This book is the first comprehensive study of French medicine in nineteenth-century Algeria. It argues that the medicalization was a priority for colonial regimes, but this goal was thwarted by ineffectual French medicine, institutional rivalries, and the manner in which medicine became a focus for the resistance of French domination and rule.
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WILLIAM GALLOIS is a Reader in History at Roehampton University, UK, having previously worked at SOAS, the American University of Sharjah and Queen Mary, University of London. He published Zola: The History of Capitalism in 1999 and Time, Religion and History in 2007.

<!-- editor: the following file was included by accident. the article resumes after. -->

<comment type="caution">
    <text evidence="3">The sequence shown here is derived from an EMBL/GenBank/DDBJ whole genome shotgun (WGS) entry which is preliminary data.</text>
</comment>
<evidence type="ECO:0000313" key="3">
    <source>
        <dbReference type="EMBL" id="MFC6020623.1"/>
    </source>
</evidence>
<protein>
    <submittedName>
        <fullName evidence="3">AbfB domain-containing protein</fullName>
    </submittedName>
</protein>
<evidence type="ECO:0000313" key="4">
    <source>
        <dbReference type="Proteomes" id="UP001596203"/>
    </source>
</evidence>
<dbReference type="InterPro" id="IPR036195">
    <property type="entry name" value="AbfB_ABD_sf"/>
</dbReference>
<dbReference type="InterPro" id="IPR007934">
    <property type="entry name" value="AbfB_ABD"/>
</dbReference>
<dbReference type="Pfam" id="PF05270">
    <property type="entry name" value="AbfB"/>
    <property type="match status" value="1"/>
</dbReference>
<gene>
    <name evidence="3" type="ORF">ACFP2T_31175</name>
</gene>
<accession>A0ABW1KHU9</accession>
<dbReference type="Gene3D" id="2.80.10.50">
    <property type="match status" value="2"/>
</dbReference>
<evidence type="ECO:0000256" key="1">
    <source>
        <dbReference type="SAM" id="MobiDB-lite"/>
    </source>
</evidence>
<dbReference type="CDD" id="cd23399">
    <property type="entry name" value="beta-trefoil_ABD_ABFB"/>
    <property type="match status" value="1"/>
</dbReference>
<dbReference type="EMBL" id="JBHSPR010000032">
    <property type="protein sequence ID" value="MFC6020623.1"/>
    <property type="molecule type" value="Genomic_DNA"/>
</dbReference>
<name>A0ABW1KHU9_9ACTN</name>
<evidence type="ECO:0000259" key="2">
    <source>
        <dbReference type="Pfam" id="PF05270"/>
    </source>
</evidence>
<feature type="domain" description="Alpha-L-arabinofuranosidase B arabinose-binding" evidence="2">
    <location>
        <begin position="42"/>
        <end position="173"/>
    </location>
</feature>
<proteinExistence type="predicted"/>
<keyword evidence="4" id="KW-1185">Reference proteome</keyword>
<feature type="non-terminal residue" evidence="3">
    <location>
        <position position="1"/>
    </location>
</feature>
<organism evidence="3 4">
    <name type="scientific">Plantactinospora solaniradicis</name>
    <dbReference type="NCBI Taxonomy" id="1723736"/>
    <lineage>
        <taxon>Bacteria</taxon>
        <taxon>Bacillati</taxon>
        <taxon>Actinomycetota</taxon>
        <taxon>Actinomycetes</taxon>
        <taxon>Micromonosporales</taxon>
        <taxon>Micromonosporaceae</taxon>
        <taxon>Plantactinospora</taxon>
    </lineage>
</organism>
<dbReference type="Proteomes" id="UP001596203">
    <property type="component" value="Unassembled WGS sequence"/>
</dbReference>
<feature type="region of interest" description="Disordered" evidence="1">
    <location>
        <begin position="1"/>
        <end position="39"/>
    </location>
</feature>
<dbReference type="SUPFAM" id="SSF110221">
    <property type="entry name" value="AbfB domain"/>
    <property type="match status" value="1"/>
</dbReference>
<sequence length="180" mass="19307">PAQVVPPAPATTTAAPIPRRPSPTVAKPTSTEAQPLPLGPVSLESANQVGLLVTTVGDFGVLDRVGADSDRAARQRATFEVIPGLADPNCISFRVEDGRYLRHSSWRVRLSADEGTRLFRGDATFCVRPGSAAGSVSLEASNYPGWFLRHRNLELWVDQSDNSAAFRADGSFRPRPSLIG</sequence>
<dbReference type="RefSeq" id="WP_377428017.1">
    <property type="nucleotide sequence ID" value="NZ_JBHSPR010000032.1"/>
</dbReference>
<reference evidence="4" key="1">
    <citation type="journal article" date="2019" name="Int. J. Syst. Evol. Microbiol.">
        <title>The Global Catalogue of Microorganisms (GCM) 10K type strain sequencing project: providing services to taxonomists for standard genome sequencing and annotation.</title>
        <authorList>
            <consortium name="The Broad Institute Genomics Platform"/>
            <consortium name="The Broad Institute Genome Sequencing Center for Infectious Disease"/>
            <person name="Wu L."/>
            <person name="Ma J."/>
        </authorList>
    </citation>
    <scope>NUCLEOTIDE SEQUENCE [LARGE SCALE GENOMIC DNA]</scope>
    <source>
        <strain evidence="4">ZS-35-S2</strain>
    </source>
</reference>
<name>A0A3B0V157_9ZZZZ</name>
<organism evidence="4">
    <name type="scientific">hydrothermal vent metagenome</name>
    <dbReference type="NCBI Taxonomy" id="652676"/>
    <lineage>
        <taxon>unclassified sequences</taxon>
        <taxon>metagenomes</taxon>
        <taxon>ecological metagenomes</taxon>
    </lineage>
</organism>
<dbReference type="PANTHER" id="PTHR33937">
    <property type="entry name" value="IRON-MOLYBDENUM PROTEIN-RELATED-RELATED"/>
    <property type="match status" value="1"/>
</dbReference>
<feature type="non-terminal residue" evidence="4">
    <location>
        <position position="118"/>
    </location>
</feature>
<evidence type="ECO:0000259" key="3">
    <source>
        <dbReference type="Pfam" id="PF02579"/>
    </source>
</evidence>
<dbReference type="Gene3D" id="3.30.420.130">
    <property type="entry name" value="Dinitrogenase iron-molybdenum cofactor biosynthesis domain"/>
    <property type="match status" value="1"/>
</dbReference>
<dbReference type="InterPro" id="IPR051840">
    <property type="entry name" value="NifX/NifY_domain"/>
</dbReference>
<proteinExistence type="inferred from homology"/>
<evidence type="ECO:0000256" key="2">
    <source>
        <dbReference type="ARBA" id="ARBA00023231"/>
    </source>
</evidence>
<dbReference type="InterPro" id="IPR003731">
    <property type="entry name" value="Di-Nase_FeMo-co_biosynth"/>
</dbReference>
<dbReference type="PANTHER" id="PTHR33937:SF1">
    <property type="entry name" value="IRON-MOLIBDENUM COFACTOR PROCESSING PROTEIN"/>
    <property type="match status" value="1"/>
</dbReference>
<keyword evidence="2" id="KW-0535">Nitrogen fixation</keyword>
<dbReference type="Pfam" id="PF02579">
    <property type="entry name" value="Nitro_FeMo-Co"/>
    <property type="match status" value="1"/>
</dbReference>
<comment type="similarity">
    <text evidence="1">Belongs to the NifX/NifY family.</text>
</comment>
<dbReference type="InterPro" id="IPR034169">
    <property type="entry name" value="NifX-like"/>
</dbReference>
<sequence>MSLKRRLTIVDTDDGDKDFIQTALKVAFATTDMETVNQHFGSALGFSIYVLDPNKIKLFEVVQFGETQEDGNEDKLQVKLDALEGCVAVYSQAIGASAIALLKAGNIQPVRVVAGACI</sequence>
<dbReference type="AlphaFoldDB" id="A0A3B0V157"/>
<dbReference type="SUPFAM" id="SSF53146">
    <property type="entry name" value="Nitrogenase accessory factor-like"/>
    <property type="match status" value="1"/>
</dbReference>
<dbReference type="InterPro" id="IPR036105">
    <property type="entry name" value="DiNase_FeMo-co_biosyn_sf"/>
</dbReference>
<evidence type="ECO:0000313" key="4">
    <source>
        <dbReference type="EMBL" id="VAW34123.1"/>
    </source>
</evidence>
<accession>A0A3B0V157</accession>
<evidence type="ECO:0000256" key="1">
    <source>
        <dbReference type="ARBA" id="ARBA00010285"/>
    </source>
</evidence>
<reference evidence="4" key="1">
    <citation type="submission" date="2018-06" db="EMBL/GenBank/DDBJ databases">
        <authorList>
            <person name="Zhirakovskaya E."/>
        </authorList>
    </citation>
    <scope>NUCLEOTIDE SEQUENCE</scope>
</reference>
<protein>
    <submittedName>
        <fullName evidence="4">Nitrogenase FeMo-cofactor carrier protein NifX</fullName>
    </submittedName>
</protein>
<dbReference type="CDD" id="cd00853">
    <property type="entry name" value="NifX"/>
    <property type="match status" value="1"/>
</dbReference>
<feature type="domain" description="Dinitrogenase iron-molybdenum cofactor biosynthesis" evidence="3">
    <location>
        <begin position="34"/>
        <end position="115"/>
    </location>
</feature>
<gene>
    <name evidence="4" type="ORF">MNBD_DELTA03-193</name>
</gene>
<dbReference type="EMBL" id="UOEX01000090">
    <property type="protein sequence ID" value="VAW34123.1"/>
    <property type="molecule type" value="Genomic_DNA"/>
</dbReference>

'A welcome intervention in an emerging field...This is an engaged and sometimes provocative exploration of the moral and ideological structures of colonial medicine in Algeria. It invites us to examine medical practices and lived experiences so that we might see the tensions and fractures which lay at the heart of the idea of colonial medicine and a medicalized colonial society.' - Revue d'Histoire du XIXe Siecle
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